Patience is indeed a virtue, but it is one of the more challenging virtues to pursue. We live in a culture where instant gratification is prized, and that desire will find itself creeping into our expectations for a spouse as well. We desire the microwave speed of things, but often we find that God’s best is at crockpot speed. This is not in punishment or cruelness; instead, God is more concerned about growing our hearts in preparation for what we are praying for rather than offering it at record speed. Consider in that metaphor how, if given the option, we would rather have the golden pot roast dinner that was artfully prepared all day over the two-minute flash-frozen meal any day. Patience is more about trust than it is timing. It is believing in faith that God has a purpose, time, and intent for specific events and people to come into our lives and that He is faithful to hold such things. When we let Him drive, we can know we are reaching our destination precisely when we ought to.
Don’t Mistake Easy for Best
Although opportunities will arise that seem easily attainable, it does not mean that they are what is best. Consider Boaz’s reaction to Ruth in the Bible when she comes before him with her intent. Ruth 3:10 (NLT) shares, “‘The Lord bless you, my daughter!’ Boaz exclaimed. ‘You are showing even more family loyalty now than you did before, for you have not gone after a younger man, whether rich or poor.’” Boaz was astonished that Ruth did not go after the potential opportunities that were available to her of marrying a younger man or even someone wealthier. Instead, she was patient and obedient, and in the end, she received God’s best. Ruth was full of noble character in her walk, and it is clear she did not choose the easy way out. Because of her loyalty to what God had established in His Word to be correct and not to what was easily attained, she not only was married to a man she truly loved, but her choice impacted history. She was the mother of Obed, father of Jesse, who was the father of King David in the line of Christ. The choices we make in obedience, trust, and trusting in God’s plan not only affect us but affect the legacy of generations to come after us as well.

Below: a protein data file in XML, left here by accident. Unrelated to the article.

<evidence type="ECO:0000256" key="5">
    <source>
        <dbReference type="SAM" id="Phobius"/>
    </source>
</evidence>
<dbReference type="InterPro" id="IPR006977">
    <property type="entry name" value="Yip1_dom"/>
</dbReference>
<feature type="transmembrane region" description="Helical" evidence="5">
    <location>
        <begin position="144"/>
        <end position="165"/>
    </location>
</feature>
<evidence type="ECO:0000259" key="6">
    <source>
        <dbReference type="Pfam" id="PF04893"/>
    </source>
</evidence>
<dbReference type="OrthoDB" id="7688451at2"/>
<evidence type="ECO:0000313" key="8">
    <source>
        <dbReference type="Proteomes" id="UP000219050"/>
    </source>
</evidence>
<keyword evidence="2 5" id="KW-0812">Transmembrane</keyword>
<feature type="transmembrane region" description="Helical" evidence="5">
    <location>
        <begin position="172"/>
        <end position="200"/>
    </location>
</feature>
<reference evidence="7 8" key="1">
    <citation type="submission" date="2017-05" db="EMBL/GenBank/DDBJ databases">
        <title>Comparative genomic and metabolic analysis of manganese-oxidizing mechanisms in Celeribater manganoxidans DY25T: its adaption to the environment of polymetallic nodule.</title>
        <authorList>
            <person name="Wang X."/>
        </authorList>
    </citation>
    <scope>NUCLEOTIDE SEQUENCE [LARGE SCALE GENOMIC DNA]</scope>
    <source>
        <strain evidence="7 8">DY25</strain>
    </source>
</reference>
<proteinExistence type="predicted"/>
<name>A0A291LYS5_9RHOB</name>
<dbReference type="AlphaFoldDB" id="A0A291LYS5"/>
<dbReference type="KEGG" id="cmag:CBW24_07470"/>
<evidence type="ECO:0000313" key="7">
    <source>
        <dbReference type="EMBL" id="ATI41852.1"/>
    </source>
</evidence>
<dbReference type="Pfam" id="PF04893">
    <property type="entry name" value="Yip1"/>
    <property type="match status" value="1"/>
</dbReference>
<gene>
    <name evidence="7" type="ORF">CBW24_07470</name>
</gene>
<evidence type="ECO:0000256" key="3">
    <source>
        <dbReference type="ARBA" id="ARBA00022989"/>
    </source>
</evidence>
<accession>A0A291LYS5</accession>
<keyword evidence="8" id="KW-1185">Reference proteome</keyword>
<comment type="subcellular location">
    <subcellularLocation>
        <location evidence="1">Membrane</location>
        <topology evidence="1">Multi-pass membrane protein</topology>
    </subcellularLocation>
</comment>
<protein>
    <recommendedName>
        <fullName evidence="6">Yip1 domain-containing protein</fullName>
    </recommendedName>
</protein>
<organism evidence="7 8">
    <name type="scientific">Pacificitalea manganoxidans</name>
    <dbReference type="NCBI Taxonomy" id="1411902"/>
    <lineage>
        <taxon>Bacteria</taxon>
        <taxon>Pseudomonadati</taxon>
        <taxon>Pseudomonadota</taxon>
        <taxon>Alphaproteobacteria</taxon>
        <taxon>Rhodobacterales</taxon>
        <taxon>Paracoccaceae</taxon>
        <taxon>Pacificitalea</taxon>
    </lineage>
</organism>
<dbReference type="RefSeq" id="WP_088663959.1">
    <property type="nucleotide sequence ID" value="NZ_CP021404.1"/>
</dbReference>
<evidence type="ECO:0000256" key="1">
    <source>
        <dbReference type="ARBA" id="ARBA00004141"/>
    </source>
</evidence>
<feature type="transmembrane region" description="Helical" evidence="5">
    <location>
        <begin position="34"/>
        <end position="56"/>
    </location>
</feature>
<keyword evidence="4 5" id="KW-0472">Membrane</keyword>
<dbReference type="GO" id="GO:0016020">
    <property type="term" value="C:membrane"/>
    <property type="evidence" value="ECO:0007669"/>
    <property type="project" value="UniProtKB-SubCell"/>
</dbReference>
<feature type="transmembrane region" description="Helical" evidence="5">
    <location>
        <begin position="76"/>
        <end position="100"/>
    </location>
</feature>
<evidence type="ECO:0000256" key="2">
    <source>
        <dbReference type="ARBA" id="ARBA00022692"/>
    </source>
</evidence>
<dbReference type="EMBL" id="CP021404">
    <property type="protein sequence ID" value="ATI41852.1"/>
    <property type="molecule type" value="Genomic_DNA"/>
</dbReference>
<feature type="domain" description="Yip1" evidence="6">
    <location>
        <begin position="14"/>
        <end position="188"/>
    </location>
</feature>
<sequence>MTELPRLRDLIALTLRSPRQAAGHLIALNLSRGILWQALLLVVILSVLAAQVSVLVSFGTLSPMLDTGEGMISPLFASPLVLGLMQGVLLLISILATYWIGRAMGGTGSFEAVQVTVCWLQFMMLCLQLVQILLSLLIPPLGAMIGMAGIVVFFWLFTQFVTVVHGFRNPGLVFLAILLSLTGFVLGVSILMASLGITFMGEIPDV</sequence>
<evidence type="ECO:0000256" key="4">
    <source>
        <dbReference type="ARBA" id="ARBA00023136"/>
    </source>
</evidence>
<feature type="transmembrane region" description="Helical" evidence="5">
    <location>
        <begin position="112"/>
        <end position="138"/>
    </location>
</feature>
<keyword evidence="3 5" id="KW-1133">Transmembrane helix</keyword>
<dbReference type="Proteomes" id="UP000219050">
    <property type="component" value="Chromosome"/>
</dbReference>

The importance of not settling is clear, and that clarity is that, at times, holding out for God’s best requires sacrifice. The sacrifice of our time in waiting preparation, the sacrifice of being one of the first at the alter with the big wedding, and the sacrifice of directing our own lives but instead allowing God to direct. He may bring His best early in life through a childhood friendship blooming into marriage, or He may bless a broken and long road of waiting. Whatever the road you are traveling on with Him, allow Him to direct, drive, and determine what He deems best for you. You will never regret allowing Him to choose what is best in your life. Take the risk of trusting Him with your story’s happily ever after.
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Cally Logan is an author and US History teacher from Richmond, Virginia. In her free time, she enjoys leading a high school girls’ small group, cooking, and spending time in tree houses. Her latest books, Dear Young Sparrow and Unveiled are available on Amazon and at Barnes and Noble. Check her out on Instagram and Twitter, @CallyLogan.